– Jesus, “The Parable of the Prodigal Son” (Luke 15:20)
Jesus tells us that when the father saw the son at the edge of the village,
he pulled up his robes and ran to him.
In Middle Eastern culture, running was considered shameful.
For an honorable man to pull up his robes and run down the road would be similar in our day to a dad running down Main Street in his boxers one morning while the townspeople are out on their porches drinking coffee and watching the spectacle. A man of stature never pranced around in public!
But the father knew that if someone else were to meet the son first, they might beat him, send him away, or publicly humiliate him for shaming the family.
The community had nothing but disgust for such a scoundrel.
But surely no one would have noticed the strange, ragged looking fellow at the edge of town if a man of stature in the community was publicly scurrying down Main Street!
See the heart of God – the father standing on his porch with the light on, waiting, watching, hoping for a glimpse of the person who has spurned the relationship that he so longs to have; the father running towards his son, taking the shame of the community upon himself.
Now look at Jesus –
the King of the world,
allowing himself to be thrown naked onto a splintery cross.
As He hung there, shamed, bleeding to death, suffocating in sheer agony, He allowed His Messiahship to be put in question.
He willfully took the shame of Israel and the evil of the entire world upon his shoulders.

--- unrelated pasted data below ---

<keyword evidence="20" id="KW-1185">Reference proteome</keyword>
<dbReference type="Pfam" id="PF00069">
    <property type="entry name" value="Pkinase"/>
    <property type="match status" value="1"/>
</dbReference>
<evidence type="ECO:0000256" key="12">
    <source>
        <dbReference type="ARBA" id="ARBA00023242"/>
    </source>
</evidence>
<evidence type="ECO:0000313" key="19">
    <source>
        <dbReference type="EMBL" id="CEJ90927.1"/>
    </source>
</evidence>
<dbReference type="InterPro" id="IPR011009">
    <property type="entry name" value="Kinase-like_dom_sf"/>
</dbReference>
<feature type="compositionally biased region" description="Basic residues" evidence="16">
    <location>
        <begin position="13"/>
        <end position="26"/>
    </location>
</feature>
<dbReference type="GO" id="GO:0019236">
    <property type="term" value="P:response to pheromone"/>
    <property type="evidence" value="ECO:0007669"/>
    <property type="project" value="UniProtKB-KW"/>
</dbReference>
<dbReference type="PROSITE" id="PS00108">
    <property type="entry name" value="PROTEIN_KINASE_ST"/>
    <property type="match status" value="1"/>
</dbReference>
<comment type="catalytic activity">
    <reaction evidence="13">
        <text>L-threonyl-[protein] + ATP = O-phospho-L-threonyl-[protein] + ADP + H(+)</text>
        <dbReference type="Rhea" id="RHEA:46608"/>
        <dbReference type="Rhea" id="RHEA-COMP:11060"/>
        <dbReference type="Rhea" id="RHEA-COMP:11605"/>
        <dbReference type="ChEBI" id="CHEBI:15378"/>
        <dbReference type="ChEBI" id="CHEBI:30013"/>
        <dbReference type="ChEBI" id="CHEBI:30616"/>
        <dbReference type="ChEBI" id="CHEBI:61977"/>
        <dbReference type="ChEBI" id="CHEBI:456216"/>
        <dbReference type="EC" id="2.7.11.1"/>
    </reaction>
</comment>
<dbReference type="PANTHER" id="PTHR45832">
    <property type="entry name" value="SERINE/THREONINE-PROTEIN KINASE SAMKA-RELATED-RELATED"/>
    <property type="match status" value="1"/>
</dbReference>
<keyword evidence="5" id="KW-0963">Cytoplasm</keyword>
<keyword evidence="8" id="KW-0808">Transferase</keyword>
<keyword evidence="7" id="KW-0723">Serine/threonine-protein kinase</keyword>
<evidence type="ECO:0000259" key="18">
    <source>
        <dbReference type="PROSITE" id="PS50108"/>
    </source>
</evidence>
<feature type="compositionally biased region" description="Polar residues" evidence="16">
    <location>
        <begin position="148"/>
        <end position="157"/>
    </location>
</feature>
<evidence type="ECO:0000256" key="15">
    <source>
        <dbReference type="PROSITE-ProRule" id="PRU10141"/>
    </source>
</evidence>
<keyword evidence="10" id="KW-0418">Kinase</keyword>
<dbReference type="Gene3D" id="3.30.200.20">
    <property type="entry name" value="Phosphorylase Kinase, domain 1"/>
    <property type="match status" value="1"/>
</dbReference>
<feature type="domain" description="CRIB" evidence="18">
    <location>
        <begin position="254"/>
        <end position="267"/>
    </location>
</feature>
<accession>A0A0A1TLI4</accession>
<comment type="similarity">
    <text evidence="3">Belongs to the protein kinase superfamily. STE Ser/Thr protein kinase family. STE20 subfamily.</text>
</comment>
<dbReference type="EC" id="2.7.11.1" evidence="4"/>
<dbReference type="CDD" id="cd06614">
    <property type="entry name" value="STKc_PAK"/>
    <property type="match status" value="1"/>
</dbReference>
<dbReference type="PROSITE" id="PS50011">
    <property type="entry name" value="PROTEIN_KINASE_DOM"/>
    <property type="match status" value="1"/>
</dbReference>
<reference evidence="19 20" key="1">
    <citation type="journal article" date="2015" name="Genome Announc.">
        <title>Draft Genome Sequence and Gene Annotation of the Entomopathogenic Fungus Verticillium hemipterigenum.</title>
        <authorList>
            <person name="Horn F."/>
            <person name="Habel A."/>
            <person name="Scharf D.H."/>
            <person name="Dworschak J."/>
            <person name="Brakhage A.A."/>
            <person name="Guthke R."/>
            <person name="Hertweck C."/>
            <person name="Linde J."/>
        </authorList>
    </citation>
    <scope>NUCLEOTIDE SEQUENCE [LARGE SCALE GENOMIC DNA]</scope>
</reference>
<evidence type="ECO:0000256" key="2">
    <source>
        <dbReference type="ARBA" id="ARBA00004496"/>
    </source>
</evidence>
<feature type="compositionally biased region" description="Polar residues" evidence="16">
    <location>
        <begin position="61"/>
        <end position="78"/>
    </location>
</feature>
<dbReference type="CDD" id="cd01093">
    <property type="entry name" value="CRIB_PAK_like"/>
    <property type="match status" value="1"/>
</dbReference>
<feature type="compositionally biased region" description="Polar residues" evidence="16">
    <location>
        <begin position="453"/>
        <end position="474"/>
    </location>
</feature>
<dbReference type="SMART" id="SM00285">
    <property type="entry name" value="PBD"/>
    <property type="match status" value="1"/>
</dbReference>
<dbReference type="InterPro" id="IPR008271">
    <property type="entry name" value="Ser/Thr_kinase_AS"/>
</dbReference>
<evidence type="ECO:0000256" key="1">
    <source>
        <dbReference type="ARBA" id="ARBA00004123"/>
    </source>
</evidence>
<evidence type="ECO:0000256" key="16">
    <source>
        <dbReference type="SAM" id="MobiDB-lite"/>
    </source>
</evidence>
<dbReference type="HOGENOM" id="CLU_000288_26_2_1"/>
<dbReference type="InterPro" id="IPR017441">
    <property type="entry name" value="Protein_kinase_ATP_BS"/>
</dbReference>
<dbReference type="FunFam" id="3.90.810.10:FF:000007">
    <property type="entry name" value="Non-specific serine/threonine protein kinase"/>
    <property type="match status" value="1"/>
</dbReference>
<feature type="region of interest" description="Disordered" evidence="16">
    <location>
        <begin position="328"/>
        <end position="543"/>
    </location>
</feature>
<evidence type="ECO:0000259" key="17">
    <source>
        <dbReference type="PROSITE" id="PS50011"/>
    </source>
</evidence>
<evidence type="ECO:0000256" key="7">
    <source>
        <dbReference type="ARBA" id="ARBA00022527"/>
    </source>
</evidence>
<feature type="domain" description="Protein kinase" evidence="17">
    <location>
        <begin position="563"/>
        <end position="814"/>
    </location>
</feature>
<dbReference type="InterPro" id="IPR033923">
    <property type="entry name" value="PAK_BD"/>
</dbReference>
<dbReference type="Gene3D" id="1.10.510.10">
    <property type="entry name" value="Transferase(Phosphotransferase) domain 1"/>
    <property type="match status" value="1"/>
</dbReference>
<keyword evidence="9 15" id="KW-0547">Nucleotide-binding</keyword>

The hate of mankind and the wrath of God fell upon Jesus, as he took the shame and pain that we deserved.
Salvation does not come without sacrifice!
Here is the picture of salvation:
God – running towards mankind with arms outstretched, not only to embrace us but to take the nails reserved for our punishment.
These reflections have been greatly inspired by the "Rembrandt painting" of this parable, and by a book by Rev. Henri Nouwen called
"The Return of the Prodigal Son"
that is a meditation on the parable and the painting.
Why so much focus on the parable and on the painting?
This parable is the Gospel passage that captures how we can understand what
God's love and mercy really means.
Rembrandt painted the picture in 1669, just a short time before his death.
He was greatly moved by the parable and began to make some sketches for it 30-plus years earlier, but it took him all that time to compose and then paint the right painting.
Many think of it as his greatest painting and even as one of the greatest paintings ever produced by any artist.
Incidentally, the painting is very large: more or less life-sized, at eight feet and seven inches by seven feet and three inches. It hangs in the Hermitage Museum in St. Petersburg, Russia.
Rembrandt wants us to look at each of the three main characters in the parable and gain insight from the painting into the
deeper meaning of Jesus' parable.
The beautiful and moving story of the prodigal son is, for many of us, the best-known and best-loved of all the many parables that Jesus uses.
We know that Jesus often used parables as a way of teaching His disciples -- including us, of course.
Familiar events or everyday things are used to teach about
deep and spiritual things and
lead us to a deeper relationship with God.
Perhaps Jesus based this particular parable upon a real-life event in a local village involving a father's son who went off, encountered disaster and returned home in shame. In the same way, Rembrandt paints three real characters who look real, right down to their clothing, and who show real emotions with which we can readily identify.